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Answered 2005-04-13 15:18:50

It shouldn't unless business and personal funds were commingled or a personal credit card was used when making business transactions.

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The difference between personal credit and business credit is that personal credit only applies to one person; one's self. However business credit can be applied to the employees in any company which are covered by the business insurance.


Most business credit cards do come with a personal guarantee. There are, however, ways to get a business credit card that does not require a personal guarantee.


If your personal credit is tied to your business credit, you run the risk of having your personal credit affect your business credit. When, establishing a business, it may seem easier to use your personal credit to get loans, but this could increase your personal risk should the business fail or undergo financial strife. For this reason, it is beneficial to register your business as a completely separate entity from your personal credit. One of the best ways to do this is by registering to receive a D&B D-U-N-S® Number for your company.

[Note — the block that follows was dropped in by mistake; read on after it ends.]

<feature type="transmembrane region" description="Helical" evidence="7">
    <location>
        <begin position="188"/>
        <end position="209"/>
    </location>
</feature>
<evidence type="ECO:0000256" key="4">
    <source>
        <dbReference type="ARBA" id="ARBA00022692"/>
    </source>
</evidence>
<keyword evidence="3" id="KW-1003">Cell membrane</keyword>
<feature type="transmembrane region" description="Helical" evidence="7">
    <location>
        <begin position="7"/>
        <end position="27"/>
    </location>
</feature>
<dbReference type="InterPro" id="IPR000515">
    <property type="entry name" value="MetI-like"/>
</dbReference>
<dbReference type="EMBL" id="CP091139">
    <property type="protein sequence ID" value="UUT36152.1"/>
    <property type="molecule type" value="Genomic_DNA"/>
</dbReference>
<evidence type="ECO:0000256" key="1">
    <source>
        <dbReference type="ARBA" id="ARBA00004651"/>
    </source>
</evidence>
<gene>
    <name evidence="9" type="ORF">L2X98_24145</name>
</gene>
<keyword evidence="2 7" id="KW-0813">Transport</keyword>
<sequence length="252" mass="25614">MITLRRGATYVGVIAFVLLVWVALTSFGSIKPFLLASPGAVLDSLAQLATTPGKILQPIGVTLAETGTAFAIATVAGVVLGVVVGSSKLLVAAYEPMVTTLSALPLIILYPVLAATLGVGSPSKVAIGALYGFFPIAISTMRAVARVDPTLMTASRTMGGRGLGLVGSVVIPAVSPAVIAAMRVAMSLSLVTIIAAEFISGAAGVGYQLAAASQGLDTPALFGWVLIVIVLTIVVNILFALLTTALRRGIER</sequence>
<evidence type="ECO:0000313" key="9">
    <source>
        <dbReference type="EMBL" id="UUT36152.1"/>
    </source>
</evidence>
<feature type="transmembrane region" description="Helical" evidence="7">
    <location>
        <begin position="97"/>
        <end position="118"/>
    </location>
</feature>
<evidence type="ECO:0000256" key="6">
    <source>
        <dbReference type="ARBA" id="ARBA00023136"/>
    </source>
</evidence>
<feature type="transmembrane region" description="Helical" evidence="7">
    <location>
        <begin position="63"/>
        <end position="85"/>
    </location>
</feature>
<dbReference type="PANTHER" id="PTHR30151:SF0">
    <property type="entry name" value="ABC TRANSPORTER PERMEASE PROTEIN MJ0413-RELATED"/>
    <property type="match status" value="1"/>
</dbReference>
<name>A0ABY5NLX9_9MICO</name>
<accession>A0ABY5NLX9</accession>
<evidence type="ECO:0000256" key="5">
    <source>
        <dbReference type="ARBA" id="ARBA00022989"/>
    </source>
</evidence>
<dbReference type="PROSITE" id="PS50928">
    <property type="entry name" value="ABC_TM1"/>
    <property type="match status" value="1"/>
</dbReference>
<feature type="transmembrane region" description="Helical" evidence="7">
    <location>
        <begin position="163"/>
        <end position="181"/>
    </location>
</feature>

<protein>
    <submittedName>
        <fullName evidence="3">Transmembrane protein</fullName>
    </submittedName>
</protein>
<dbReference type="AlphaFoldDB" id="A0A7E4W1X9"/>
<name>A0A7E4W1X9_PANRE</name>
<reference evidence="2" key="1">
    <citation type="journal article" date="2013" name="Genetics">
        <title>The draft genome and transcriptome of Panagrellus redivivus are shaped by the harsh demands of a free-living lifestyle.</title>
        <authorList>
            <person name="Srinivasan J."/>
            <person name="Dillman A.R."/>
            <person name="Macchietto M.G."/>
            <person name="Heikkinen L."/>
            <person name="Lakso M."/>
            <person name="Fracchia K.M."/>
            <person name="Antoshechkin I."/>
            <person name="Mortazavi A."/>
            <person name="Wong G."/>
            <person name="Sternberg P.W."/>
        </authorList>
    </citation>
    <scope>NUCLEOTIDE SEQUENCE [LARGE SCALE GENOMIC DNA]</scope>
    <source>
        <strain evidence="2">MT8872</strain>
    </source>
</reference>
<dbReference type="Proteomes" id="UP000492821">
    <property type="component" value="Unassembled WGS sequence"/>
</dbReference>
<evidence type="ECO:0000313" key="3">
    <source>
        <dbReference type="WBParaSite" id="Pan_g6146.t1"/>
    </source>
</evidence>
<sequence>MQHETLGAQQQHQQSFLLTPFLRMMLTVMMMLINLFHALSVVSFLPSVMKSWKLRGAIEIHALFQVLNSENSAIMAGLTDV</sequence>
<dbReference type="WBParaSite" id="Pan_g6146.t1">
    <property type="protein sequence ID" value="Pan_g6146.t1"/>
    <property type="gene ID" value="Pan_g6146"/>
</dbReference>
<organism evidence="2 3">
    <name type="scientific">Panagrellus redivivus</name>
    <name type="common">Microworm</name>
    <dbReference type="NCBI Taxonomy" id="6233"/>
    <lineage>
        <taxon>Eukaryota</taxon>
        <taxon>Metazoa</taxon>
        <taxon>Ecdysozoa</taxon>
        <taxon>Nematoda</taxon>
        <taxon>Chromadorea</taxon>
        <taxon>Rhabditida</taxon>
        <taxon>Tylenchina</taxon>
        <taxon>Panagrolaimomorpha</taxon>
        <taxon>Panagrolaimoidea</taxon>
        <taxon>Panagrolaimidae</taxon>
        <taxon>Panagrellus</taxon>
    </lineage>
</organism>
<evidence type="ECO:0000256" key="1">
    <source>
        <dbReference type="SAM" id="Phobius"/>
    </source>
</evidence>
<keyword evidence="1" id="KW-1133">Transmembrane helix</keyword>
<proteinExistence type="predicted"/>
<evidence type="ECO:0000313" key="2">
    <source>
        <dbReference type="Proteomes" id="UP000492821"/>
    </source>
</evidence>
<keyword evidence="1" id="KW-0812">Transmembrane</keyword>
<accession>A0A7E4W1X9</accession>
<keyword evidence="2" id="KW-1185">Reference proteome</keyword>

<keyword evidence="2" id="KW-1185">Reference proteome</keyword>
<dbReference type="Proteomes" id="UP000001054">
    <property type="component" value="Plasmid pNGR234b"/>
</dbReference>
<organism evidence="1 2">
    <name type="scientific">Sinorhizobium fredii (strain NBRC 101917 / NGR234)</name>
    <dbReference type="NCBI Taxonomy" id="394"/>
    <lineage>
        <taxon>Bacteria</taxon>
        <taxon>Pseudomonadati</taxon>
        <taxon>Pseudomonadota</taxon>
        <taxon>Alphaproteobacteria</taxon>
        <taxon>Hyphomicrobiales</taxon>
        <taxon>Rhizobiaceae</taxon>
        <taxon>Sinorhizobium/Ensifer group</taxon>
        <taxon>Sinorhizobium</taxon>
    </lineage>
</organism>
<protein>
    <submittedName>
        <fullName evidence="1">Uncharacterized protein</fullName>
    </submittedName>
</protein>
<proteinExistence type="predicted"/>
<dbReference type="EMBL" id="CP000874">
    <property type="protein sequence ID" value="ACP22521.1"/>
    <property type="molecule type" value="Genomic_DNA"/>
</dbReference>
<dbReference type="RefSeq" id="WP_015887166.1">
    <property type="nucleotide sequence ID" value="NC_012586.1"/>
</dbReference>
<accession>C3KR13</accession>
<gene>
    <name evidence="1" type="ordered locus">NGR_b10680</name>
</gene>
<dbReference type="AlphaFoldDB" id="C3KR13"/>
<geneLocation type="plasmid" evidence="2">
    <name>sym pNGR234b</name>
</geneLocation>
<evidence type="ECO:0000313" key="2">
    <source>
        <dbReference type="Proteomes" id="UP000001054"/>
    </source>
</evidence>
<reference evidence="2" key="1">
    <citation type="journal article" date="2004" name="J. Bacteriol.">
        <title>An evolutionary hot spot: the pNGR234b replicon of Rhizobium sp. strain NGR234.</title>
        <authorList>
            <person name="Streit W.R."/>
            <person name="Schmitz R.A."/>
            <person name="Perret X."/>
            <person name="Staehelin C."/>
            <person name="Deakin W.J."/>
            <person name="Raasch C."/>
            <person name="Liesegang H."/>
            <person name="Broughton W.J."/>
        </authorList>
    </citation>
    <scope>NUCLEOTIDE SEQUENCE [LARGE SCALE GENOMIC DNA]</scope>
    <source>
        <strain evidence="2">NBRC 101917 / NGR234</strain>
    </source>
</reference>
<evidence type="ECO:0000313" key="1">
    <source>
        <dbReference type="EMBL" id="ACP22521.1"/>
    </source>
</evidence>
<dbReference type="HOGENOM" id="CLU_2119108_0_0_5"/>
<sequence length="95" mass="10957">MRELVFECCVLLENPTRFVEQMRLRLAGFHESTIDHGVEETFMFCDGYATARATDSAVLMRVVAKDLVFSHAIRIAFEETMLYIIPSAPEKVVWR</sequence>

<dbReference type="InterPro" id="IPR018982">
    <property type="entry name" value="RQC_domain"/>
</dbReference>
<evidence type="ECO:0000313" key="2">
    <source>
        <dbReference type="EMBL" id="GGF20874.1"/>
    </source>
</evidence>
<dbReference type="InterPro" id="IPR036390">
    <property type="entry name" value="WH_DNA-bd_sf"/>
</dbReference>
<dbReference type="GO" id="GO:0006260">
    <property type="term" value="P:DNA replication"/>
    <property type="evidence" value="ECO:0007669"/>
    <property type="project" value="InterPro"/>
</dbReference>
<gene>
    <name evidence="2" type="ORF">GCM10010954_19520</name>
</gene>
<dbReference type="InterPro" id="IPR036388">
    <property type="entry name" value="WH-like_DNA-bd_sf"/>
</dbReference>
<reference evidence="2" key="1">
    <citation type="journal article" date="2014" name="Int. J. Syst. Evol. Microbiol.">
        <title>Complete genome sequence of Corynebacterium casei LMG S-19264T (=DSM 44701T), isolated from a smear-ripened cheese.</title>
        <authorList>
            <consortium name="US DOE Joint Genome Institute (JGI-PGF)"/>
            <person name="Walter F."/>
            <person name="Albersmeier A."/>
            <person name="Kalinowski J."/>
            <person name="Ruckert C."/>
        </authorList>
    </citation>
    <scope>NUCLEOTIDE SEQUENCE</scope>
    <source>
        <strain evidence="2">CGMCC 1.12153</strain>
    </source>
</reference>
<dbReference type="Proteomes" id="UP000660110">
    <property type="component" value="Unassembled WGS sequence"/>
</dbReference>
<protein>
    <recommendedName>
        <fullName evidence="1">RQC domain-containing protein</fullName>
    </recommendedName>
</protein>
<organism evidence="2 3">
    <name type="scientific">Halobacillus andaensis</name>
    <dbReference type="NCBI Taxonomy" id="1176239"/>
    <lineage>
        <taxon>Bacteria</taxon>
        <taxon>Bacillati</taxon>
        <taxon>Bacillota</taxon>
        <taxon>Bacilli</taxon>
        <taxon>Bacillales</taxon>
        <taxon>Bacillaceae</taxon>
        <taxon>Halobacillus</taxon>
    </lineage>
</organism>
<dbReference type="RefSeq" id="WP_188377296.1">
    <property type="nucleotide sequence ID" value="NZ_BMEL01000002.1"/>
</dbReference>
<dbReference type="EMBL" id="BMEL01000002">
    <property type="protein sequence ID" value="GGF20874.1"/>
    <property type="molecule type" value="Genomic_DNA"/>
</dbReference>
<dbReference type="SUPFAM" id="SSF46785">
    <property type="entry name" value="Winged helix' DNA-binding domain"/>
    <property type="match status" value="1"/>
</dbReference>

No. Most of the business credit lines do not document in your personal credit report unless you go into a default position.


You can separate your business credit from your personal credit by registering your business as a completely separate entity from your personal credit. One of the best ways to do this is by registering to receive a D&B D-U-N-S® Number for your business, and leveraging your business credit using that number. For more information, visit the related links.


Specially in proprietorship firm, the personal standing of the proprietor is of paramount importance in getting business credit. Bill Gates' personal worth helps Microsoft edging past other competitors vying for business credit.


If you have bad personal credit, the best thing you can do to help improve your chances of getting a business credit card is to register your business as a completely separate entity from your personal credit.


According to bankrate, if someone submits a business credit card application it affects their personal credit score. Since it's still their own business card, it's considered their personal item.


If your personal credit is completely separate from your business credit, you can increase your chances of getting a business loan.